July 27, 2014
Alone and Delusional on Planet Earth
Posted on Sep 6, 2013
By Tom Engehardt, TomDispatch
It had taken a decade to mature. Now, within days of the toppling of those towers in lower Manhattan, the Bush administration was already talking about launching a “war on terror,” soon to become the “Global War on Terror” (no exaggeration intended). The CIA would label it no less grandiosly a “Worldwide Attack Matrix.” And none of them were kidding. Finding “terror” groups of various sorts in up to 80 countries, they were planning, in the phrase of the moment, to “drain the swamp”—everywhere.
In the early Bush years, dreams of domination bred like rabbits in the hothouse of single-superpower Washington. Such grandiose thinking quickly invaded administration and Pentagon planning documents as the Bush administration prepared to prevent potentially oppositional powers or blocs of powers from arising in the foreseeable future. No one, as its top officials and their neocon supporters saw it, could stand in the way of their planetary Pax Americana.
Nor, as they invaded Afghanistan, did they have any doubt that they would soon take down Iraq. It was all going to be so easy. Such an invasion, as one supporter wrote in the Washington Post, would be a “cakewalk.” By the time American troops entered Iraq, the Pentagon already had plans on the drawing board to build a series of permanent bases—they preferred to call them “enduring camps”—and garrison that assumedly grateful country at the center of the planet’s oil lands for generations to come.
Nobody in Washington was thinking about the possibility that an American invasion might create chaos in Iraq and surrounding lands, sparking a set of Sunni-Shiite religious wars across the region. They assumed that Iran and Syria would be forced to bend their national knees to American power or that we would simply impose submission on them. (As a neoconservative quip of the moment had it, “Everyone wants to go to Baghdad. Real men want to go to Tehran.”) And that, of course would only be the beginning. Soon enough, no one would challenge American power. Nowhere. Never.
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The Dark Matter of Global Power
Until things went sour in Iraq, theirs would be a vision of the Goliath tale in which David (or various ragtag Sunni, Shiite, and Pashtun versions of the same) didn’t even have a walk-on role. All other Goliaths were gone and the thought that a set of minor Davids might pose problems for the planet’s giant was beyond imagining, despite what the previous century’s history of decolonization and resistance might have taught them. Above all, the idea that, at this juncture in history, power might not be located overwhelmingly and decisively in the most obvious place—in, that is, “the finest fighting force that the world has ever known,” as American presidents of this era came to call it—seemed illogical in the extreme.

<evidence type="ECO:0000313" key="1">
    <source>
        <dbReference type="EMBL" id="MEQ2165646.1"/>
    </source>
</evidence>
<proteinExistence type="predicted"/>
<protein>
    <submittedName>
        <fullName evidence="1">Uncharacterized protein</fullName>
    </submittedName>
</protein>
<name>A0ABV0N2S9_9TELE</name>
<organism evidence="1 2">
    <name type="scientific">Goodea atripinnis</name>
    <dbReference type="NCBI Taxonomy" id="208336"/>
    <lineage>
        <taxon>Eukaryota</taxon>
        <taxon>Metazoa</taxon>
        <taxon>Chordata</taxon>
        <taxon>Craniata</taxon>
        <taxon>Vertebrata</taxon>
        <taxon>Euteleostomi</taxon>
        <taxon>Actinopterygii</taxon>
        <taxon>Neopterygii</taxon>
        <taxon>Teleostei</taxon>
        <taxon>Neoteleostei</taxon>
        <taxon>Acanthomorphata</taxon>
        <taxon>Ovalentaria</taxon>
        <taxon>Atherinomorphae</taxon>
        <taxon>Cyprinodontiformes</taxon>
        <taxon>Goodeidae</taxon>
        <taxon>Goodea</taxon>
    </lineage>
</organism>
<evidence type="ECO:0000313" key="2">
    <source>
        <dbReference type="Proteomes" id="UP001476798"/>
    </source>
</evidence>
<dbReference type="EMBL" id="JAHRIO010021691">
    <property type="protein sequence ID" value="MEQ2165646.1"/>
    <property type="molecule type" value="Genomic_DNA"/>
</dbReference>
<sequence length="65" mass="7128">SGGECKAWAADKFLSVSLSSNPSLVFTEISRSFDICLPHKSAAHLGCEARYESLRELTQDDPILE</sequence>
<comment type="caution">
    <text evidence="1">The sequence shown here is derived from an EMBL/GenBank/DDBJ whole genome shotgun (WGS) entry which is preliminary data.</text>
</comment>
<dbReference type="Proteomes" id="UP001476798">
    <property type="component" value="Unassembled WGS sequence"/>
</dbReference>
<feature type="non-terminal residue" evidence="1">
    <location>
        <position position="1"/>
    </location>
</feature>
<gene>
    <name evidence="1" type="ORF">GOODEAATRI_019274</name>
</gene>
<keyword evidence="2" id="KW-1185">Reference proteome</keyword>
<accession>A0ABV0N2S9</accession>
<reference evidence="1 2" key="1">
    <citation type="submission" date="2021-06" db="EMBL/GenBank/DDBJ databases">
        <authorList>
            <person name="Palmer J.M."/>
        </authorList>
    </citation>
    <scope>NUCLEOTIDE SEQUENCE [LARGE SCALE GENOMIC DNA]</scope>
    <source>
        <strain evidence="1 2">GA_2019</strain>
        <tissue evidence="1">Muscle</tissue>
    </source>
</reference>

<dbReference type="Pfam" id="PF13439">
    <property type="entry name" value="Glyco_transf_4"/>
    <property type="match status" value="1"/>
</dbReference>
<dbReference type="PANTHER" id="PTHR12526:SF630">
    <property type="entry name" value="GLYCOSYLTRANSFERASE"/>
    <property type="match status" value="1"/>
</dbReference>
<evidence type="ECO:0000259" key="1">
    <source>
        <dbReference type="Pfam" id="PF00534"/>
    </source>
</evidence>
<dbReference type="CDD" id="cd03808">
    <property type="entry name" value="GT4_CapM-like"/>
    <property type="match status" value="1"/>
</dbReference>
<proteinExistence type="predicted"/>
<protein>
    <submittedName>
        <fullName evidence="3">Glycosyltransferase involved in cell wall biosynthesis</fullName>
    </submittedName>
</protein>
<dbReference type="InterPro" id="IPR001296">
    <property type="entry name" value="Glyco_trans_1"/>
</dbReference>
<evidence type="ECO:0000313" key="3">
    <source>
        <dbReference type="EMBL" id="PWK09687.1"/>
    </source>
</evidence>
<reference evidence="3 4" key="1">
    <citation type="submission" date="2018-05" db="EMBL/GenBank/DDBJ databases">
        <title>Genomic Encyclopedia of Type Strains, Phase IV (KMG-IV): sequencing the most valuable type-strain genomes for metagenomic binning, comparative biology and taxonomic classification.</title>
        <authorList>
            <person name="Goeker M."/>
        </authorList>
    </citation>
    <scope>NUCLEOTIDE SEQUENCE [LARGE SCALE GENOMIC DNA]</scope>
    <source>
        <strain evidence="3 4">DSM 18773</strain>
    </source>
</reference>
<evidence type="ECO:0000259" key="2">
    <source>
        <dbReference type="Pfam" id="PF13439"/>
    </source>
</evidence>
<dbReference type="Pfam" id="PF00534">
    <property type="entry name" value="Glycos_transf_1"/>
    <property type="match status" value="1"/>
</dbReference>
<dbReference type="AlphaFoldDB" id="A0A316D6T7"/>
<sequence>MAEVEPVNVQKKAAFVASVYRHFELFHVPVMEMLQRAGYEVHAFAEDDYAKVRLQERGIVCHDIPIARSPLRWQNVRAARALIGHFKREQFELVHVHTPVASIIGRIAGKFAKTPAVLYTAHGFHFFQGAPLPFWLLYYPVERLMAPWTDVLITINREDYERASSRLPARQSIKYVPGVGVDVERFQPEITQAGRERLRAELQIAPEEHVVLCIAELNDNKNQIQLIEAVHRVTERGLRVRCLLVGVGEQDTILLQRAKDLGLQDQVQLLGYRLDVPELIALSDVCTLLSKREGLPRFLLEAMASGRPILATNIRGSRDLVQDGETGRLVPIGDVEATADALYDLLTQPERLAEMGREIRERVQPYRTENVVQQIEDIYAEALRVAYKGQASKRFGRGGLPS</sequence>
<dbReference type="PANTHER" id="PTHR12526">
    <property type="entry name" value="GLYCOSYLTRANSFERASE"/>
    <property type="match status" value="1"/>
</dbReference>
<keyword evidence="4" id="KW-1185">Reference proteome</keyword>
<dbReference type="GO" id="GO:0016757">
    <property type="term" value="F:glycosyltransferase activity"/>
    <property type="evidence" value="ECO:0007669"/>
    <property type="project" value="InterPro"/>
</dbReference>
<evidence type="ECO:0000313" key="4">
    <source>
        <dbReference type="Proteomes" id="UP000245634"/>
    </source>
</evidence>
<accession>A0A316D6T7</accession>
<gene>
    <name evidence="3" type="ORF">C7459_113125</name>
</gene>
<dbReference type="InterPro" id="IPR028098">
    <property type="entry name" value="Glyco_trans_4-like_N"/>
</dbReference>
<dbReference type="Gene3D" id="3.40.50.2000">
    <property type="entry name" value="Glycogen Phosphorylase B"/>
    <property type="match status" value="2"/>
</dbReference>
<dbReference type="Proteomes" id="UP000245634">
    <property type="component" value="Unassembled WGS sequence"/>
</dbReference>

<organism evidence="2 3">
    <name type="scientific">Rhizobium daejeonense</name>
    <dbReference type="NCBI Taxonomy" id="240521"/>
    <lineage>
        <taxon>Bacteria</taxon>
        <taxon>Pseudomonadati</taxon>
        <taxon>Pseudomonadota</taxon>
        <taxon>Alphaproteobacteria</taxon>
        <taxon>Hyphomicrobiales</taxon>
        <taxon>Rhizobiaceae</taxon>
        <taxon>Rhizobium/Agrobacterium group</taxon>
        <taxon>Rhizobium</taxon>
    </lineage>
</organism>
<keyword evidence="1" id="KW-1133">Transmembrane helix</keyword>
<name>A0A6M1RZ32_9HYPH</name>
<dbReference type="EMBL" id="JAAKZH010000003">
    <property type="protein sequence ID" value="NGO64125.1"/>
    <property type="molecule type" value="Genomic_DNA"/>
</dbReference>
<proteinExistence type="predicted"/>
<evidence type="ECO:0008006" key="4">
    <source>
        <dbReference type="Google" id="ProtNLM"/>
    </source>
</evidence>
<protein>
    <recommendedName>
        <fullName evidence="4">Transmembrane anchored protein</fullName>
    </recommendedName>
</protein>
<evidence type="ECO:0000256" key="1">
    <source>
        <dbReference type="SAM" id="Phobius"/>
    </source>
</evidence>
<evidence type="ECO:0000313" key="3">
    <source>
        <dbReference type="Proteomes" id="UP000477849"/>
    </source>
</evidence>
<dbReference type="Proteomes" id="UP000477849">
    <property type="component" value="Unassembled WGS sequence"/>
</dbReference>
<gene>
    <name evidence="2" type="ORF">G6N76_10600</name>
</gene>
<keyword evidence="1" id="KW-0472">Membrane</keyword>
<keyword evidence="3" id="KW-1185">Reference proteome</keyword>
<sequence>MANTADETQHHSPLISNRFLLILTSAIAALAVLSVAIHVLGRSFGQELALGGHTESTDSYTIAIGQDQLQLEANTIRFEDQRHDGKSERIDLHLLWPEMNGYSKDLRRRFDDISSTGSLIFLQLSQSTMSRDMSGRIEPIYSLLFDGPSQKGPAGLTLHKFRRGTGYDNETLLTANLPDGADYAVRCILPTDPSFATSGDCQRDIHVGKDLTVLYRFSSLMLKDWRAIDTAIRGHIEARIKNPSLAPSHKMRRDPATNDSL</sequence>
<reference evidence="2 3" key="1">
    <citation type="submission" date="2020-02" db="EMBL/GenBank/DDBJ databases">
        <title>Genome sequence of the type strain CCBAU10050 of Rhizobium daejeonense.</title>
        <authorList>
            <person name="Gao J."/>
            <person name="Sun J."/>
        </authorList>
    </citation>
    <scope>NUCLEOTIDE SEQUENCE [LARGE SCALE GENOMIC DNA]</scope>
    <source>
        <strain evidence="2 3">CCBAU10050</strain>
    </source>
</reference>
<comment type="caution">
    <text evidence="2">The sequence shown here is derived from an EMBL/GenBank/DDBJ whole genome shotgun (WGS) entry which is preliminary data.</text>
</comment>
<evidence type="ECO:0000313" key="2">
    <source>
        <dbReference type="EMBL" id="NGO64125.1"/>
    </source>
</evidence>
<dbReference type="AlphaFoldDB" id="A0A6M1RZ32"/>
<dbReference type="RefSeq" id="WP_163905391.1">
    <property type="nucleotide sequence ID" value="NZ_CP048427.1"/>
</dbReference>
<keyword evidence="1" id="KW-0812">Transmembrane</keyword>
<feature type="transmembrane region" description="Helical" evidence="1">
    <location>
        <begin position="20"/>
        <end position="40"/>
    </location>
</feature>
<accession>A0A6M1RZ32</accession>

Who in the Washington of that moment could have imagined that other kinds of power might, like so much dark matter in the universe, be mysteriously distributed elsewhere on the planet? Such was their sense of American omnipotence, such was the level of delusional thinking inside the Washington bubble.
Despite two treasury-draining disasters in Afghanistan and Iraq that should have been sobering when it came to the hidden sources of global power, especially the power to resist American wishes, such thinking showed only minimal signs of diminishing even as the Bush administration pulled back from the Iraq War, and a few years later, after a set of misbegotten “surges,” the Obama administration decided to do the same in Afghanistan.
Instead, Washington entered stage three of delusional life in a single-superpower world. Its main symptom: the belief in the possibility of controlling the planet not just through staggering military might but also through informational and surveillance omniscience and omnipotence. In these years, the urge to declare a global war on communications, create a force capable of launching wars in cyberspace, and storm the e-beaches of the Internet and the global information system proved overwhelming. The idea was to make it impossible for anyone to write, say, or do anything to which Washington might not be privy.
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